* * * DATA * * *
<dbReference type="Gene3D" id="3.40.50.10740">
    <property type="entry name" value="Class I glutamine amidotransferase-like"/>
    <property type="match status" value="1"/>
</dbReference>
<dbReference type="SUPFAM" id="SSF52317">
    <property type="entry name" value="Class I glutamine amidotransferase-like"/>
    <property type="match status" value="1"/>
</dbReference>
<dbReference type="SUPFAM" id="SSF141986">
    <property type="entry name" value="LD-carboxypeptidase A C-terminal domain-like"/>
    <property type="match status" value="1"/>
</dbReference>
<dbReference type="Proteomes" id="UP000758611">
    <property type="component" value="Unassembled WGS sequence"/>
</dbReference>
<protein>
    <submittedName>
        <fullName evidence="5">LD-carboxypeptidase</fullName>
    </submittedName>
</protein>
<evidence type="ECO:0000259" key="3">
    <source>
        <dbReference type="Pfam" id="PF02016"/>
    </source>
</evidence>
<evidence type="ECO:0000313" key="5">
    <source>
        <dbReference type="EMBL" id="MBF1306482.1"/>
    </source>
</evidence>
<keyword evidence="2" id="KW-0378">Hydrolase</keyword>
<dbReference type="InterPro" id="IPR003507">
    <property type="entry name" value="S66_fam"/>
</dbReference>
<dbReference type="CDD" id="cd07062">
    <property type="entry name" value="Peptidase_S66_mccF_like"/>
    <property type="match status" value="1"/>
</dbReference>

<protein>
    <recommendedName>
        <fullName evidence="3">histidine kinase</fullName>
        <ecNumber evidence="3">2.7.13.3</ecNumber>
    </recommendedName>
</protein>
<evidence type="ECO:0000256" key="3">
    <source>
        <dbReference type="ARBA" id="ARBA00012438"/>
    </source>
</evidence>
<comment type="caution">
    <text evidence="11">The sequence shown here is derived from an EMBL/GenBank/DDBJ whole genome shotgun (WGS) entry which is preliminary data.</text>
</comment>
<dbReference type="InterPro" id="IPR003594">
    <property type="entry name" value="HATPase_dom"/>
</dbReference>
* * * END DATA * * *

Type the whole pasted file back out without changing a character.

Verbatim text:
<dbReference type="Gene3D" id="3.40.50.10740">
    <property type="entry name" value="Class I glutamine amidotransferase-like"/>
    <property type="match status" value="1"/>
</dbReference>
<dbReference type="SUPFAM" id="SSF52317">
    <property type="entry name" value="Class I glutamine amidotransferase-like"/>
    <property type="match status" value="1"/>
</dbReference>
<dbReference type="SUPFAM" id="SSF141986">
    <property type="entry name" value="LD-carboxypeptidase A C-terminal domain-like"/>
    <property type="match status" value="1"/>
</dbReference>
<dbReference type="Proteomes" id="UP000758611">
    <property type="component" value="Unassembled WGS sequence"/>
</dbReference>
<protein>
    <submittedName>
        <fullName evidence="5">LD-carboxypeptidase</fullName>
    </submittedName>
</protein>
<evidence type="ECO:0000259" key="3">
    <source>
        <dbReference type="Pfam" id="PF02016"/>
    </source>
</evidence>
<evidence type="ECO:0000313" key="5">
    <source>
        <dbReference type="EMBL" id="MBF1306482.1"/>
    </source>
</evidence>
<keyword evidence="2" id="KW-0378">Hydrolase</keyword>
<dbReference type="InterPro" id="IPR003507">
    <property type="entry name" value="S66_fam"/>
</dbReference>
<dbReference type="CDD" id="cd07062">
    <property type="entry name" value="Peptidase_S66_mccF_like"/>
    <property type="match status" value="1"/>
</dbReference>

<protein>
    <recommendedName>
        <fullName evidence="3">histidine kinase</fullName>
        <ecNumber evidence="3">2.7.13.3</ecNumber>
    </recommendedName>
</protein>
<evidence type="ECO:0000256" key="3">
    <source>
        <dbReference type="ARBA" id="ARBA00012438"/>
    </source>
</evidence>
<comment type="caution">
    <text evidence="11">The sequence shown here is derived from an EMBL/GenBank/DDBJ whole genome shotgun (WGS) entry which is preliminary data.</text>
</comment>
<dbReference type="InterPro" id="IPR003594">
    <property type="entry name" value="HATPase_dom"/>
</dbReference>